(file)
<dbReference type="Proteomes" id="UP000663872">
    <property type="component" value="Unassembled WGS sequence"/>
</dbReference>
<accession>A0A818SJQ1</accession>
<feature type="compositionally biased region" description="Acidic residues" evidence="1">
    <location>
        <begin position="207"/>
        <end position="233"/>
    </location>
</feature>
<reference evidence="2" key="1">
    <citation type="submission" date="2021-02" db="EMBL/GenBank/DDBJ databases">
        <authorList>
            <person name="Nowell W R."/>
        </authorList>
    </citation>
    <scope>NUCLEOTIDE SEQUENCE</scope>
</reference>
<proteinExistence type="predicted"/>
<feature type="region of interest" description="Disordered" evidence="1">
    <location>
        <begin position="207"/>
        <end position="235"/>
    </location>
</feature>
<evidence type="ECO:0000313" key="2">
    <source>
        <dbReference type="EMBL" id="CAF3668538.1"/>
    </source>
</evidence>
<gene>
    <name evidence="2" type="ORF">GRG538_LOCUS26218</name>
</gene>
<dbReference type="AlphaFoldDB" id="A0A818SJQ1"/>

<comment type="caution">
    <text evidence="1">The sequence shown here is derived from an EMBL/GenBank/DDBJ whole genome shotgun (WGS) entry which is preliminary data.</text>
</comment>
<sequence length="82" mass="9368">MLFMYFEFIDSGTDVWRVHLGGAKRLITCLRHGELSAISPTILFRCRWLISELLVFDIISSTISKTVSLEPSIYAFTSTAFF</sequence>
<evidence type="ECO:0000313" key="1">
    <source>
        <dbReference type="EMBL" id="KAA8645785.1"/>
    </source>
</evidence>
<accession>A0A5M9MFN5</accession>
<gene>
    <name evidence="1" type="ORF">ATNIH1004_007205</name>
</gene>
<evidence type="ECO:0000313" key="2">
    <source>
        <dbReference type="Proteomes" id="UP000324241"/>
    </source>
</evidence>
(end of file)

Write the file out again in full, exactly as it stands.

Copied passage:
<dbReference type="Proteomes" id="UP000663872">
    <property type="component" value="Unassembled WGS sequence"/>
</dbReference>
<accession>A0A818SJQ1</accession>
<feature type="compositionally biased region" description="Acidic residues" evidence="1">
    <location>
        <begin position="207"/>
        <end position="233"/>
    </location>
</feature>
<reference evidence="2" key="1">
    <citation type="submission" date="2021-02" db="EMBL/GenBank/DDBJ databases">
        <authorList>
            <person name="Nowell W R."/>
        </authorList>
    </citation>
    <scope>NUCLEOTIDE SEQUENCE</scope>
</reference>
<proteinExistence type="predicted"/>
<feature type="region of interest" description="Disordered" evidence="1">
    <location>
        <begin position="207"/>
        <end position="235"/>
    </location>
</feature>
<evidence type="ECO:0000313" key="2">
    <source>
        <dbReference type="EMBL" id="CAF3668538.1"/>
    </source>
</evidence>
<gene>
    <name evidence="2" type="ORF">GRG538_LOCUS26218</name>
</gene>
<dbReference type="AlphaFoldDB" id="A0A818SJQ1"/>

<comment type="caution">
    <text evidence="1">The sequence shown here is derived from an EMBL/GenBank/DDBJ whole genome shotgun (WGS) entry which is preliminary data.</text>
</comment>
<sequence length="82" mass="9368">MLFMYFEFIDSGTDVWRVHLGGAKRLITCLRHGELSAISPTILFRCRWLISELLVFDIISSTISKTVSLEPSIYAFTSTAFF</sequence>
<evidence type="ECO:0000313" key="1">
    <source>
        <dbReference type="EMBL" id="KAA8645785.1"/>
    </source>
</evidence>
<accession>A0A5M9MFN5</accession>
<gene>
    <name evidence="1" type="ORF">ATNIH1004_007205</name>
</gene>
<evidence type="ECO:0000313" key="2">
    <source>
        <dbReference type="Proteomes" id="UP000324241"/>
    </source>
</evidence>